Why isn’t “Saddle-Free Newton” descent algorithm used in practice?

Recently I have read a paper by Yann Dauphin et al. Identifying and attacking the saddle point problem in high-dimensional non-convex optimization, where they introduce an interesting descent algorithm called Saddle-Free Newton, which seems to be exactly tailored for neural network optimization and shouldn’t suffer from getting stuck at saddle points like first order methods as vanilla SGD.

The paper dates back into 2014, so it’s nothing brand new, however, I haven’t seen it being used “in the wild”. Why is this method not being used? Is the Hessian computation too prohibitive for real world sized problems/networks? Is there even some open source implementation of this algorithm, possibly to be used with some of the major deep learning frameworks?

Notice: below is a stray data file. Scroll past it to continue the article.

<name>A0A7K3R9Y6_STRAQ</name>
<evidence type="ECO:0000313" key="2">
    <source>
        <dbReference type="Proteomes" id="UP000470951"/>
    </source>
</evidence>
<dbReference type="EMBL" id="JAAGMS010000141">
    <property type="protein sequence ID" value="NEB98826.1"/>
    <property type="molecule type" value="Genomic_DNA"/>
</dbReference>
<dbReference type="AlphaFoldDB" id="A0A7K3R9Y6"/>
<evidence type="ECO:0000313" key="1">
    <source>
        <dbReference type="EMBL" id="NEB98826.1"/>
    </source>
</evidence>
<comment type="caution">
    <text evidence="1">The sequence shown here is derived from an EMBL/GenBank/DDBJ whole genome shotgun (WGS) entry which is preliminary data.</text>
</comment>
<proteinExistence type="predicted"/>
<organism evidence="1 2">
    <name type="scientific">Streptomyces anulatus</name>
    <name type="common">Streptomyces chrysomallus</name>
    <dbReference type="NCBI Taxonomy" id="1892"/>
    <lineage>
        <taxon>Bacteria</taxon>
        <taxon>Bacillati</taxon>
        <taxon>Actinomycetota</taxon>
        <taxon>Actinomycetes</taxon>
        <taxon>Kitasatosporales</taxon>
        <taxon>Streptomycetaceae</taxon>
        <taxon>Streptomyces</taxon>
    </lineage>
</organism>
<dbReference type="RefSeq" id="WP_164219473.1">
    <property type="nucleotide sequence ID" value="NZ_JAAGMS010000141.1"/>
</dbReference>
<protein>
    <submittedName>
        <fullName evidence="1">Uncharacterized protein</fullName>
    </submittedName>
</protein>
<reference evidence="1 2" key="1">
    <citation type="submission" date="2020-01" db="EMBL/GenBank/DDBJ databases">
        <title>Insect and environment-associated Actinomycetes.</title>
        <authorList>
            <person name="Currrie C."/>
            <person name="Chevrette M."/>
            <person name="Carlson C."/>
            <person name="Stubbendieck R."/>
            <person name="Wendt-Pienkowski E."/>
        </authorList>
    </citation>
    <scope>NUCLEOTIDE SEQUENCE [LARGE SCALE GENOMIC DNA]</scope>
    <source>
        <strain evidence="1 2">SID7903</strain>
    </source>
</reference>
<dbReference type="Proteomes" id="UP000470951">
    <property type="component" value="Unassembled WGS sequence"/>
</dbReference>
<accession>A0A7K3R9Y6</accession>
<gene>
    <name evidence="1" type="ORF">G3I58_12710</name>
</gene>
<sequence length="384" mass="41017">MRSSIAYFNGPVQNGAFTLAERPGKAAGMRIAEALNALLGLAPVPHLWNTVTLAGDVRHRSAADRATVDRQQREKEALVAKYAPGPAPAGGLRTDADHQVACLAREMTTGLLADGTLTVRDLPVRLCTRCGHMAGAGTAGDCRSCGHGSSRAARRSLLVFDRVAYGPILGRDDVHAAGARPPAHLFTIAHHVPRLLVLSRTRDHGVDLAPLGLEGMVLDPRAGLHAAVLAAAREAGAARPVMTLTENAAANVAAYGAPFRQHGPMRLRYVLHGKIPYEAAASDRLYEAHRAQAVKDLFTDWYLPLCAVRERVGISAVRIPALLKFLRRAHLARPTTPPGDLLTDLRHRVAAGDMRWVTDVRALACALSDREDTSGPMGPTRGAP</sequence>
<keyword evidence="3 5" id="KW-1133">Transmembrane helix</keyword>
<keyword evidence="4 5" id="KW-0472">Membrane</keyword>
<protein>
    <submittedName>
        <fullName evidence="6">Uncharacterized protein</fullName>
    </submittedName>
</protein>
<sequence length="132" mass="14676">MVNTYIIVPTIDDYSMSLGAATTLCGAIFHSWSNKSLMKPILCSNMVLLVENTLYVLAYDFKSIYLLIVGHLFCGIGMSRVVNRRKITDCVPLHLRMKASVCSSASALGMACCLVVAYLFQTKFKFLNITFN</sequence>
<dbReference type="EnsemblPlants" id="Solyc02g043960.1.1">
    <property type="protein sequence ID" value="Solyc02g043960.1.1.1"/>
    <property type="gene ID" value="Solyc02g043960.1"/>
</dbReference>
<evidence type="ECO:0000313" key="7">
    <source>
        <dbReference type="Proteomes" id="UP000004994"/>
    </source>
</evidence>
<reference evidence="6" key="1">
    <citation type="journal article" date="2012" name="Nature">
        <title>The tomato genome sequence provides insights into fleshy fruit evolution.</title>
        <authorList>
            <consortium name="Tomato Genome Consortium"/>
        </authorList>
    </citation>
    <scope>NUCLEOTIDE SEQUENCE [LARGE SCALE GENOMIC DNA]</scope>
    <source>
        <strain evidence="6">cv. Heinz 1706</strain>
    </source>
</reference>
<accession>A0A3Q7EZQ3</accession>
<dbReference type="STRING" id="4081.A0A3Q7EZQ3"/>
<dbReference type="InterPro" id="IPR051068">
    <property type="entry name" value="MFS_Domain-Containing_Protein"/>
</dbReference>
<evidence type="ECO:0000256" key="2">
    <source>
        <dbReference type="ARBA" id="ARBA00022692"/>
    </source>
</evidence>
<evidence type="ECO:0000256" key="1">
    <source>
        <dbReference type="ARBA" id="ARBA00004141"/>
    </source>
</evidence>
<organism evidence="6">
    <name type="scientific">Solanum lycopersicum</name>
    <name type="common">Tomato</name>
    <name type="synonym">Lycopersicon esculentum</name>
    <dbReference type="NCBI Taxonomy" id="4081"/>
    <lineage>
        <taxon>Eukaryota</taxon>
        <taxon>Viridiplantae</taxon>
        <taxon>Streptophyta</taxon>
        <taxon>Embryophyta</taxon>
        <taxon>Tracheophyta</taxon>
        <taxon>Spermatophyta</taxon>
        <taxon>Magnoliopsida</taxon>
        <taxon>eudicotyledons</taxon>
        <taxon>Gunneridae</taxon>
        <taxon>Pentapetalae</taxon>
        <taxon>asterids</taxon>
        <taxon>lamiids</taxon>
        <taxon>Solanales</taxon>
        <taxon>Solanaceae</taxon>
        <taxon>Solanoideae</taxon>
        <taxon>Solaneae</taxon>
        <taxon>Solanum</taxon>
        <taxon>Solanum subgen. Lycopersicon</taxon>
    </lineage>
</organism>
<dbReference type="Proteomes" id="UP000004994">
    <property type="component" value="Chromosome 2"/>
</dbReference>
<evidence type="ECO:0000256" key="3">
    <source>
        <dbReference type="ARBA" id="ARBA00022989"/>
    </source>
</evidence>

Update Feb 2019: there is an implementation available now: https://github.com/dave-fernandes/SaddleFreeOptimizer)

Answer

Better optimization does not necessarily mean a better model. In the end what we care about is how well the model generalizes, and not necessarily how good the performance on the training set is. Fancier optimization techniques usually perform better and converge faster on the training set, but do not always generalize as well as basic algorithms. For example this paper shows that SGD can generalize better than ADAM optimizer. This can also be the case with some second order optimization algorithms.


[Edit] Removed the first point as it does not apply here. Thanks to bayerj for pointing this out.

Attribution
Source : Link , Question Author : Jan Kukacka , Answer Author : Soroush

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